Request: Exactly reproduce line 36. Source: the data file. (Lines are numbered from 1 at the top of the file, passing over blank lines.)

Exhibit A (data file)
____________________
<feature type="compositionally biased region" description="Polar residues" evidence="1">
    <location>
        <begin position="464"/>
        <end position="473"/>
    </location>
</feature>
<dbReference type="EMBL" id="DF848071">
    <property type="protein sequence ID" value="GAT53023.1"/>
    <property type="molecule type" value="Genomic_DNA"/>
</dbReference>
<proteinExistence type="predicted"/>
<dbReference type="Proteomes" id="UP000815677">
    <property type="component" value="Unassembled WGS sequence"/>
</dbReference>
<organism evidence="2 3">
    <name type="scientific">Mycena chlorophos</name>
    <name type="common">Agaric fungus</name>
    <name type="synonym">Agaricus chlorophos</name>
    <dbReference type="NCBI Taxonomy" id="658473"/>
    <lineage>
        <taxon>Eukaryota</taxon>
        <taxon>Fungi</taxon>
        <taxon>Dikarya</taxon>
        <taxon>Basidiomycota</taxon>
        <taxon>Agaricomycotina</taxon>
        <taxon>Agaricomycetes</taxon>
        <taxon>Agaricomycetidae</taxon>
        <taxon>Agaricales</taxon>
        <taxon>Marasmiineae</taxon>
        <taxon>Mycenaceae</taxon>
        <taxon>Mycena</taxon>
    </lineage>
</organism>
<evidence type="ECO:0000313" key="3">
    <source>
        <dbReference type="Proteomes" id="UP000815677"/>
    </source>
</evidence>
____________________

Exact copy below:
        <dbReference type="Proteomes" id="UP000815677"/>